Help me understand. Why would working class independents vote for Trump and not for DeSantis? Is it DeSantis’ Ivy League education that is a turnoff for the working class? Practically everyone I personally know is working class and I haven’t heard anyone say that Ron DeSantis is too fancy or bourgeois.
Trade and foreign policy. That is what distinguishes Trump from the people backing de Santis. They are the free trading neocons.
OK, that could very well be. Unfortunately a lot of people are opposed to free trade these days. On the other hand, with the price of nearly everything substantially increasing lately, I wonder if people will be willing to pay even higher prices by raising tariffs or shutting out imports. A free-trade Republican could point out that we wouldn’t have had this baby formula debacle if we had allowed imported baby formula all along. If someone has bought lumber for a project, do they really think we would be worse off if we had allowed more Canadian lumber into the country?
Of course, this is presuming that Ron DeSantis is a free-trader. I would hope he is, but haven’t heard anything from him on the topic.
In terms of short memories, I’ll bet 3 tacos that 99% of voters never read the 5 points, but hey, fisk away.
This is normal rock-throwing ahead of the primaries, like every other election. Florida is a pretty key state and they both have a significant presence there.
Expect more rocks. Quite confident there will be no reformation of entitlements done through Congress and debt will continue to increase annually at percentages above a now-increased inflation rate.
Why am I confident? Because that’s the long-standing trend, and there’s apparently nothing we are willing to do about it.
This is the typical free trade WSJ nonsense argument that ignores the costs of free trade and deindustrialization. First, you place your well being in the hands of a foreign enterprise or government who can slam the door.
Second, the ability to ship long distances requires peace yet everything the same neocons want is war. So how are you going to ship the goods securely?
Third, there never has been nor will there ever be free trade. It’s a mercantilist world. We can be free traders with other metcantilists but only until the credit gives out.
Fourth, inflation is a monetary phenomenon not dependent on free trade or not.
I agree that we have inflation because the government has printed a lot of money out of thin air. But whether we have high or low or no tariffs also affects the price of goods.
I don’t think the fed is in charge of money printing any more. Foreign banks can make loans in dollars with 0% reserve requirements.
The big issue is a potential proxy war with China. All the beltway rhetoric is pointing towards that. Ukraine likely winds down or ends in a stalemate. They may not be as big of an issue come election time (Republicans are usually slow to this type of stuff).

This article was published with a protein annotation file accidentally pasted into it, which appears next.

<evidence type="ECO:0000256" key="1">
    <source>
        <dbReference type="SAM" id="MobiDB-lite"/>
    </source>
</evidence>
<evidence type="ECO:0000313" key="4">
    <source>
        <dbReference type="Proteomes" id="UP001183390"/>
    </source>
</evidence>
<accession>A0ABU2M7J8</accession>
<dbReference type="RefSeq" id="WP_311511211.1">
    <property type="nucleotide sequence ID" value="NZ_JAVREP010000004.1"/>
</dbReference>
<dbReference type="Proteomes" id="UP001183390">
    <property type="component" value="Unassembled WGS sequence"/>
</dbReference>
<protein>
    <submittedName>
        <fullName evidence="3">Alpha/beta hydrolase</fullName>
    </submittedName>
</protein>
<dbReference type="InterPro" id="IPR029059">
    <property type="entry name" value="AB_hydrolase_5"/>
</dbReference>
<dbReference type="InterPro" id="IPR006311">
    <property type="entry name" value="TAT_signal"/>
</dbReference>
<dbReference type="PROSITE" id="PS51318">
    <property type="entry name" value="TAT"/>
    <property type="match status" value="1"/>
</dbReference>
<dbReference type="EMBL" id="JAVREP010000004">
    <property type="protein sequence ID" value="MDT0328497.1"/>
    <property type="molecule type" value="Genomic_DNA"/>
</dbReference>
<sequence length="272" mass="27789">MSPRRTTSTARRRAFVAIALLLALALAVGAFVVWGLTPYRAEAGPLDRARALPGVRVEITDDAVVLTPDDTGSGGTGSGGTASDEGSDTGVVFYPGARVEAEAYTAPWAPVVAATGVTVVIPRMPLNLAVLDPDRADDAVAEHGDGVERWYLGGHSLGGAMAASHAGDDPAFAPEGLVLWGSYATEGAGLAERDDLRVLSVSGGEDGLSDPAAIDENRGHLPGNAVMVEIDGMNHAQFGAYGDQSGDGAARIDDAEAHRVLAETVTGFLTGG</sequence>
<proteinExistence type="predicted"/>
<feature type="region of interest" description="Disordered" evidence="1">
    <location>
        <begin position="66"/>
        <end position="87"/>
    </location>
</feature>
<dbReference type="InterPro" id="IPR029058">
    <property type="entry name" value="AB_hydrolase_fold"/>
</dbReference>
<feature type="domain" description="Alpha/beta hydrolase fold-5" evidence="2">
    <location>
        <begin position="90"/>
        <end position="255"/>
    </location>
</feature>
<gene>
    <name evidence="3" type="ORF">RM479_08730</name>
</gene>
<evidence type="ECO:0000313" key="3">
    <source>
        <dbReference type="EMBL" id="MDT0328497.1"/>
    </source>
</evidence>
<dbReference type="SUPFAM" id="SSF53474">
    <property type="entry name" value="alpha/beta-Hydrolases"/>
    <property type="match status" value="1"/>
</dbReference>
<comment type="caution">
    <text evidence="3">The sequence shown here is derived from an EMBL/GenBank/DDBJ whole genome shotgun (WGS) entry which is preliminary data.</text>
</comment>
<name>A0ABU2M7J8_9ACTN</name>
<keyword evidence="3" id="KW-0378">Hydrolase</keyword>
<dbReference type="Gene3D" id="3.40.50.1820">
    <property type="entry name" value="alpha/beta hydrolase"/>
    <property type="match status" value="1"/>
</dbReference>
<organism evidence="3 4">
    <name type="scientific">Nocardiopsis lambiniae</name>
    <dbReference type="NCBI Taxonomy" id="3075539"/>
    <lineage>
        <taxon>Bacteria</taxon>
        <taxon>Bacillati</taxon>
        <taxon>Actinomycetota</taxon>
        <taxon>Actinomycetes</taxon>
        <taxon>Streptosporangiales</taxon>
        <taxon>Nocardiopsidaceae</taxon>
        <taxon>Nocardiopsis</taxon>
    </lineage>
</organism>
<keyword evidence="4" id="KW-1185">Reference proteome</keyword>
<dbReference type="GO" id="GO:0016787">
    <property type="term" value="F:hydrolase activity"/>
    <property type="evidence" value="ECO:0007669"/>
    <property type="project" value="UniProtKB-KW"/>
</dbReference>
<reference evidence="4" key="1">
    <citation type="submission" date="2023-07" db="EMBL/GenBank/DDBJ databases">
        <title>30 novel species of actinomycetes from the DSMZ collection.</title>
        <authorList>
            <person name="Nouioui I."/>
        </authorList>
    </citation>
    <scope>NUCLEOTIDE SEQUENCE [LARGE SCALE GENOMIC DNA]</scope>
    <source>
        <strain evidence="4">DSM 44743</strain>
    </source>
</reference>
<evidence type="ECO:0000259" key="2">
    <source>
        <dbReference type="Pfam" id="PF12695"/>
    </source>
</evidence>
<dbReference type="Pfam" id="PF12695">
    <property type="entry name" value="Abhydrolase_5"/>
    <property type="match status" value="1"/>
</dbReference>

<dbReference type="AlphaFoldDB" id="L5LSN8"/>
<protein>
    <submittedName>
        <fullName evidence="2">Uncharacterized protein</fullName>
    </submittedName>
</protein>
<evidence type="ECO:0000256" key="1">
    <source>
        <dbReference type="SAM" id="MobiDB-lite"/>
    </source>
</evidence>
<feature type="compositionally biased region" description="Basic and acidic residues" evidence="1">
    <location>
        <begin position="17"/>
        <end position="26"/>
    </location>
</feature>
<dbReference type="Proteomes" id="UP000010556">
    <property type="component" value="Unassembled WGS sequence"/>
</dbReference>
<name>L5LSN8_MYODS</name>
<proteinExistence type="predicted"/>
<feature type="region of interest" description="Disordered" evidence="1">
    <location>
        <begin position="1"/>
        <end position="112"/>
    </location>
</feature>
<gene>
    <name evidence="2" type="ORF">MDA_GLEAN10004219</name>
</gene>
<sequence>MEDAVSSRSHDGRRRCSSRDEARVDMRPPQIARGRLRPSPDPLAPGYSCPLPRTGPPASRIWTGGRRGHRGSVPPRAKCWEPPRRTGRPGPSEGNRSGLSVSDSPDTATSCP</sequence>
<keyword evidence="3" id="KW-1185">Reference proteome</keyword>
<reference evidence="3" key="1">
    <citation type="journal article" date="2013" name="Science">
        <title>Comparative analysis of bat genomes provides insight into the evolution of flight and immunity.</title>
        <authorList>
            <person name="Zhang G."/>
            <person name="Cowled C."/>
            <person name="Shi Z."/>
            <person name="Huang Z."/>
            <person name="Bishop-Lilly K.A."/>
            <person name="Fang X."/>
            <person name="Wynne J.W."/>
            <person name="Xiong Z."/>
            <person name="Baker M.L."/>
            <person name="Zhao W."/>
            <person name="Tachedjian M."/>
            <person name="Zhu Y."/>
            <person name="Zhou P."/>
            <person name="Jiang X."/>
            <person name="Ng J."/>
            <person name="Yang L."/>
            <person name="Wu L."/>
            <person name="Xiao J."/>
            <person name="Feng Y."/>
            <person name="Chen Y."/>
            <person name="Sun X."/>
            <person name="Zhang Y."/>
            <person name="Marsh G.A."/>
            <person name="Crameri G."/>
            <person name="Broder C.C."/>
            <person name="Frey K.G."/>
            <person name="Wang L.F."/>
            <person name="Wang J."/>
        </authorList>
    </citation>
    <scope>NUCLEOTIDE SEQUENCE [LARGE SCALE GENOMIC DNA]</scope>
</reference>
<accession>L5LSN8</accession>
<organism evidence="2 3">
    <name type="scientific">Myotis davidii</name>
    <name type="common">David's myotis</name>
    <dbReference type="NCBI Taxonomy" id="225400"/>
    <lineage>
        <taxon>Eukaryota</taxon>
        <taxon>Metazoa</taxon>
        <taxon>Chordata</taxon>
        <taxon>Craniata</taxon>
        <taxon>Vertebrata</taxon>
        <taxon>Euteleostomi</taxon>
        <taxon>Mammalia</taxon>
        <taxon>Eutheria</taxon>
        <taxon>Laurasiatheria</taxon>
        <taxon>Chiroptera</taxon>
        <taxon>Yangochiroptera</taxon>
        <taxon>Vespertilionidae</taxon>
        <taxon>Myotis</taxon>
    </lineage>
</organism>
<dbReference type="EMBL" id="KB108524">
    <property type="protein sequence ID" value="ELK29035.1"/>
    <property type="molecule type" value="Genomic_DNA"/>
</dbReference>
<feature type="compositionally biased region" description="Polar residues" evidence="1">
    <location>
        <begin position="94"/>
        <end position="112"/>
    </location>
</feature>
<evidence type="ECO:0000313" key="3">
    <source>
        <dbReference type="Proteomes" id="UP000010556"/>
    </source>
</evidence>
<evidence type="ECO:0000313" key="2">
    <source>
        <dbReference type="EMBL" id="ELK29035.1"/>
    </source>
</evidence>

Trump avoids war with China. Trump gets tough on China without being idiotic and provactive like our current state department. DeSantis won’t be able to do that. The NeoCons are already championing him. I would think that people have seen this movie before, and have seen how it plays out, but I guess Republicans can’t help putting their hand on the hot stove.
DeSantis is also much stronger as a governor than a potential president. Why would Florida give that up? The office of president is an absolute joke. DeSantis can get more done at the local level, and also set an example for other governors to follow. Federalism in action.
And Trump can continue to poke the hornets nest in DC. He’s the only one I trust to do that. He’s the only one I trust to delegitimize DC in a good way. Not the destructive, nihilistic deligitimization of the current State Dept, Biden admin and the cocktail party conservatives.
Is there anyone under 75 that you would trust to do the same thing?
No. Not from the current pool.
I think there is only one other officially in the pool. Anyone not in the pool?
I consider the pool to be more than who has officially announced their intent to run. The pool includes goofy Tim Scott types who are high up in the Republican party and check off all the boxes for Daily Wire and Fox News conservatives.
If there’s someone outside of the pool who hasn’t crossed the Rubicon yet, I’m all ears.
Jon, great post! This is a clinic on how to write a very good post. There is a clear topic. There is point-by-point refutation of someones stance. There is a clear summary. The formatting is easy to read, which is tough on this site. Take a bow, sir. You have demonstrated you are the King of Stuff.
I sure don’t know.
At Trump’s age, the VP pick is critical and would have to be younger. They would have to fulfill your same criteria.
Who would work out as VP?
Well, if I agreed with everything (as opposed to pretty much everything), I wouldn’t be commenting.
No. DeSantis’ Covid record can stand on it’s own, and I see no reason why Trump would think otherwise. However, that does not require exaggerating the degree of Trump’s responsibility when one accurately takes into account the time and place of his Administration and the amount of knowledge available at the time. Hindsight is, as always, 20/20, but we should remember the degree of uncertainty at the time. That’s not on Trump.
You don’t have to mind read to know that the last one is absolutely true.